Wren and I set out on my 31st birthday and had a pretty good first trip to Victoria’s Secret. I picked out undies, she put some on her head and roamed around, and we were out of there in under ten minutes. It wasn’t until she was napping that I decided to try on my new purchases. I wasn’t expecting any major surprises; I had purchased the same size I always wore. There was a surprise waiting when I put them on though: they disappeared. That’s right, my pregnant butt ate them! Now I have been trying to tell Dennis that with this pregnancy my butt has also become pregnant, but in his always supportive way he says that it’s not true and I’m just being paranoid. The panty eating butt incident is proof.
I didn’t get too upset. I mean, I knew my other ones were a little snug and you can only blame that on too many trips through the dryer for so long. So, Wren and I trudged back to Victoria’s Secret to trade them in, something you can do if you’ve tried them on over underwear and they are not “obviously worn”. Who tries to return obviously worn panties I wonder, but, I digress. This second trip was a little different. Wren tried to use a bra as a slingshot and actually got her arms tangled up in some bright orange panties. However, she was distracted and happy, her slingshot aim wasn’t great so no one got hurt, and it gave me some time to stop and really think about my butt size and what would fit over my newfound ten pounds of cellulite. I decided to go up a size. That’s right, one size. I even consulted a 17 year old, size 0 sales associate before making this decision. Her advice: “Maybe you can just buy what you think you will need after the baby comes, you know, when everything falls back into place. By the way, get the ones with the lace at the top because those will stretch while your belly is still stretching.”
And yes, this individual is still alive. I was even so full of the love of Christ that day that I didn’t bother to shatter her no body fat world by telling her that things don’t fall back into place after you have a child, they just fall. You try to catch them with underwire and big butt cheek covering panties. I just smiled and resisted the urge to tell Wren to aim the bra slingshot at her.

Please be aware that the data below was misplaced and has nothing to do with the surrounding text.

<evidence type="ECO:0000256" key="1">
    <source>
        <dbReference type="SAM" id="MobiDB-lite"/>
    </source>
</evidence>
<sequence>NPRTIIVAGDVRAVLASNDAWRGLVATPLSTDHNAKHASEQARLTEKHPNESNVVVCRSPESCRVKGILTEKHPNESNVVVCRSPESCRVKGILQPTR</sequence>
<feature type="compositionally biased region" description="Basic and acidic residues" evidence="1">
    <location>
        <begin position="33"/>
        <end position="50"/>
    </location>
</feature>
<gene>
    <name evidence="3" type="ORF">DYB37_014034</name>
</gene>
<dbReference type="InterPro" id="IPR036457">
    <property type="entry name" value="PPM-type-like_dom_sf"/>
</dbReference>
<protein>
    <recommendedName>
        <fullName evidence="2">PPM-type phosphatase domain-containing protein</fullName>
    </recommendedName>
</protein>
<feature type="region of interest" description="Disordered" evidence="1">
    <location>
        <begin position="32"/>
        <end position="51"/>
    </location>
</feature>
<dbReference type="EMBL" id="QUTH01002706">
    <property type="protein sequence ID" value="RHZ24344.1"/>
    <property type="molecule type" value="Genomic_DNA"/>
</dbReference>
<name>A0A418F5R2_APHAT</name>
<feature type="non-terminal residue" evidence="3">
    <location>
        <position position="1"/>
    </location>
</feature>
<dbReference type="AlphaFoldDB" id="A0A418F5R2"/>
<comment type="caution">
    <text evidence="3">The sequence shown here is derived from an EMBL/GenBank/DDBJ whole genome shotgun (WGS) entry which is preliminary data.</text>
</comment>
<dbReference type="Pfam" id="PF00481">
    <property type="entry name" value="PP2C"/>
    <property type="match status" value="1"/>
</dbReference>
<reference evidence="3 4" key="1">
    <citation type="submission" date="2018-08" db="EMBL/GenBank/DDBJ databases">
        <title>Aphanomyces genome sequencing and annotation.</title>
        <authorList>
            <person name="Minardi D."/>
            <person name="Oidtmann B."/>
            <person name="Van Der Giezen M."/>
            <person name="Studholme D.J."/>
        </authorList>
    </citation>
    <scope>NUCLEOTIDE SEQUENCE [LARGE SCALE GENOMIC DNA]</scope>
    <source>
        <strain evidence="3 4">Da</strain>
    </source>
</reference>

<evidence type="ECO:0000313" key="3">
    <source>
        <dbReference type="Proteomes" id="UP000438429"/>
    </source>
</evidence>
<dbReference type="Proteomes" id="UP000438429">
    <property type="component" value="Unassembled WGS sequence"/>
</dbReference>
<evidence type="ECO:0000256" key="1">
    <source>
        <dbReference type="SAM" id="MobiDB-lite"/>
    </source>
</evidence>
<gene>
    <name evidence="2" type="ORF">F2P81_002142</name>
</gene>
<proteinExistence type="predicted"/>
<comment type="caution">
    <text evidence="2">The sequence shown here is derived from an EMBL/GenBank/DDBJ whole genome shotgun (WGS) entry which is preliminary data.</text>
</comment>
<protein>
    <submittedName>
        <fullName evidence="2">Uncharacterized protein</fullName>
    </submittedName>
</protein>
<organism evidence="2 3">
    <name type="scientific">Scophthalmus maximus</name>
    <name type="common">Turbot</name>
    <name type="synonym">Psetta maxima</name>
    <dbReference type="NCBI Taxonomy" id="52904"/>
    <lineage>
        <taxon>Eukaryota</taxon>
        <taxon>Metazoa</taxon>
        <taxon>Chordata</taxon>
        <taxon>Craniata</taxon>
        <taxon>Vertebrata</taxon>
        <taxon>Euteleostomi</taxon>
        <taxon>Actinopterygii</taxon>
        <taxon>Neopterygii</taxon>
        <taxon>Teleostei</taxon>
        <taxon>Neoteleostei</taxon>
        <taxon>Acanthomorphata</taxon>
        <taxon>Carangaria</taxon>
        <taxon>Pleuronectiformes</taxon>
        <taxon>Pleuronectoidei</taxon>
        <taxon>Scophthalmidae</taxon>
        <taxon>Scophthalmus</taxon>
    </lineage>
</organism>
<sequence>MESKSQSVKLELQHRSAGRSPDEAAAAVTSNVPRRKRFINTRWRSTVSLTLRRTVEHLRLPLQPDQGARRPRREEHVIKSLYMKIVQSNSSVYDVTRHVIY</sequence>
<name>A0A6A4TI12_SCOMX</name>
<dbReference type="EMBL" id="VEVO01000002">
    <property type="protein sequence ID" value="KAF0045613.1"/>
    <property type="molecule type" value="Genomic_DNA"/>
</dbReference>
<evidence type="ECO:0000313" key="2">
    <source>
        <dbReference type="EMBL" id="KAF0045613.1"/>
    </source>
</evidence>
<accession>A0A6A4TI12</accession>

So, we left. Why did I not try them on at the store, you ask? We were running startlingly close to bedtime, something I don’t usually do, and locking Wren in a small room with me while I tried to analyze the amount of butt coverage this size offered just didn’t seem wise. Besides, I went up a size. That should be good, right?
Well, the birthday panty plan failed. When Dennis came home all he found was a wife who had tried on five more pairs of panties that didn’t fit(one actually cut off circulation to my thighs) and was trying desperately not to blame him for the fact that I now know EXACTLY how much bigger my butt is. He had good intentions. And really, I love my pregnancy body, I loved it the whole pregnancy with Wren. This pregnancy has been no different until now, and I finally know the difference: I never looked at myself from the waist down before when I was pregnant. I definitely was not stupid enough to look at myself in a full length mirror wearing nothing but underwear. Am I getting dumber with each pregnancy?
I still love my pregnancy body, most of it, and I don’t feel 31, whatever that is supposed to feel like. This experience showed me that I have matured, and I don’t just mean put on weight. This experience five years ago would have led to tears for most of the day. Now, Wren and I laughed, put panties on our heads and called it a day. My body makes babies and milk, so I think that makes up for my bottom being a bit on the J. Lo side right now. I don’t want to teach my daughter that panty size is a defining factor for self esteem. Plus, I did realize that I’ve been letting some things slide, important things that I need to address soon. If I am going to push a child out of my body without drugs in less than four months, I need to start getting my body ready for that. I wouldn’t sign up for a marathon without practicing my running, so I don’t think I should enter labor in the not so wonderful shape I’m in now. And that’s when I realized I’m more concerned about my health than my clothes size, more concerned about keeping my body in a healthful condition than having no cellulite. Don't get me wrong, rock hard legs like I had when I spent the better part of my day exercising would be nice, but that's not my long term goal, even after the cellulite shock. I want to teach my children to focus on health, not numbers on the scale or sizes on clothes because I think when your focus is right the rest of it just falls into place. That was my a-ha moment: after 31 years, I have finally discovered how to put on my big girl panties(literally) and be the example I want my children to see. I won’t just be saying it, I’m going to live it. And really, only 31 years to learn. I’m a pretty quick study.